Letters: Biden speech and response: divides or conquers? (4/30/21) – The Denver Post

Biden speech and response: divides or conquers?

Re: “Biden to the nation, world: ‘America is rising anew’,” April 29 news story

I just watched the presidential address and the Republican response. I would really like someone to count the numbers of inclusive, collaborative, encouraging, inviting words/phrases, in each compared to the divisive, negative ones.

I am old enough to remember the Roosevelt and Eisenhower years; once the votes were in everyone tried to act united — at least till the next campaign.

Gail Ryan, Lakewood

Let’s hear from the rich. Are you folks opposed to paying more in taxes? Do you find the current burden too much? Will you have to cut back on the little things like cable or a movie night-out?

I’ve never heard a truly wealthy person on the letters-to-the-editor page bemoaning the amount of money they pay to support the nation’s burdens. Will President Joe Biden’s proposals at long last bring you here to complain?

Seriously, I’d love to hear from you.

Harry Puncec, Lakewood

In his speech to Congress and the nation Wednesday, Biden proposed new spending of $6 trillion. That is $6,000,000,000,000.

Let me try to make those numbers understood. A million dollars consists of a $1,000 dollars times 1,000. A billion dollars is a million x 1,000 and a trillion is a billion x 1,000.

Since they don’t have that money it is going to have to come from somewhere. Either the government can print more money, which they have done for the pandemic stimulus payments, which only causes inflation since your money is worth less and therefore causes things to cost more, or the government can and will tax people and corporations. Since corporations really don’t pay taxes but pass taxes on in higher prices to the American public, the bottom line is, we, the American people (not only the rich) will be paying thousands more in taxes to pay for President Biden’s (the Democrat’s) drunken-sailor spending.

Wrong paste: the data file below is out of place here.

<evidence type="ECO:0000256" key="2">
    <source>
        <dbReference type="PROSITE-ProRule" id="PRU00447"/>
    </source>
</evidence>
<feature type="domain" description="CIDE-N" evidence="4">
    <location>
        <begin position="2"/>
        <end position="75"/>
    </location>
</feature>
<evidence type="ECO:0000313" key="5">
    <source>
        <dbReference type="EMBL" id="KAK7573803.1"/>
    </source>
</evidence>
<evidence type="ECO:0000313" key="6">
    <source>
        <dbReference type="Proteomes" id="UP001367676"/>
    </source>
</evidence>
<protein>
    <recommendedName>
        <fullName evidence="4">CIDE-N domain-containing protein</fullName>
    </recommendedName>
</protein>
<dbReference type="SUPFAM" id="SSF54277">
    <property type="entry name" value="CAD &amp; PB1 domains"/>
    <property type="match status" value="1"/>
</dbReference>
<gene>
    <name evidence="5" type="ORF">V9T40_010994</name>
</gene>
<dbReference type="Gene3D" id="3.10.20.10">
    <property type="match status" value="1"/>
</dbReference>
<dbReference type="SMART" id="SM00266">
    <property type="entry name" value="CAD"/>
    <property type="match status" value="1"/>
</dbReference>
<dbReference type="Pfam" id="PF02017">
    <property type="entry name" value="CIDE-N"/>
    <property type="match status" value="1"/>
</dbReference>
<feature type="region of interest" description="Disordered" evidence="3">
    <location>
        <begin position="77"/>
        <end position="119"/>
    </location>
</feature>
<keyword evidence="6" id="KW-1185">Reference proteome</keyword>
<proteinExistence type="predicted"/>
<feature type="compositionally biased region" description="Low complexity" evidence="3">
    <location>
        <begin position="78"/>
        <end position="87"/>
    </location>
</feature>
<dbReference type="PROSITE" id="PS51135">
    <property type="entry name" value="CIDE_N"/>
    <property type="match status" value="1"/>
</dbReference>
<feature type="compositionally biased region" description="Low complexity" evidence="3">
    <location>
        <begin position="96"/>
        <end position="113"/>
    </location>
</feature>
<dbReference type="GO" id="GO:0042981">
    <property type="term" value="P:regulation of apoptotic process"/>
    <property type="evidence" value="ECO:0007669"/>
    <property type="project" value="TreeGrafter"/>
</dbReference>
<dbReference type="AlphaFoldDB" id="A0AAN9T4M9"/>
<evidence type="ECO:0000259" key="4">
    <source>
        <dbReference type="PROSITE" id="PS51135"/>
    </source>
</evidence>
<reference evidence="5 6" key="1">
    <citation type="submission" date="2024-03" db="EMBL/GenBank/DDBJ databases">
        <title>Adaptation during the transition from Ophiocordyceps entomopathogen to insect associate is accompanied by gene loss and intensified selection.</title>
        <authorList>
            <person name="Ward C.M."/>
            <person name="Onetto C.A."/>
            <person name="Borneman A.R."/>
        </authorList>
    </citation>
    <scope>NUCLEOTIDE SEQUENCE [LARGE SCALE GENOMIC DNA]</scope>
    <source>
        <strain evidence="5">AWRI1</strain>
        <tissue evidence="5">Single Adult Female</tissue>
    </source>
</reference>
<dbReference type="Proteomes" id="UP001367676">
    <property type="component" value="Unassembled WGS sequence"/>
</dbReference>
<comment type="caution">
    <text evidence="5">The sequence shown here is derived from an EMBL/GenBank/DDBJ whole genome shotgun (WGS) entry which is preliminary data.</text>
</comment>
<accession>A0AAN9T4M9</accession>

The last year of Donald Trump’s presidency, the federal government took in $3.42 trillion in revenue, the most in history.

Our national debt is more than $28 trillion. For the 2020 fiscal year, the interest on the national debt was $345 billion.

We do not have a revenue problem we (our government) have an overspending problem.

It’s obvious we cannot afford to do what he plans to do. This country is not bankrupt yet, but when is all this spending unsustainable?

Steve Gehrke, Aurora

Transgender athletes rights running past others

Re: “States aren’t facing big backlash for passing anti-transgender laws,” Feb. 28 news story

I agree these children have the right to play school sports, but they don’t have the right to force the girls who were born girls to compete with them. The boys who believe they are girls are discriminating against half of the population who were born female.

Why should such a small percent of the population be telling half the population to bend over backward to not hurt their feelings?

If these trans girls want to compete in sports, they can form their own leagues. Stop this unfair treatment of female athletes.

Janet Miller, Brighton

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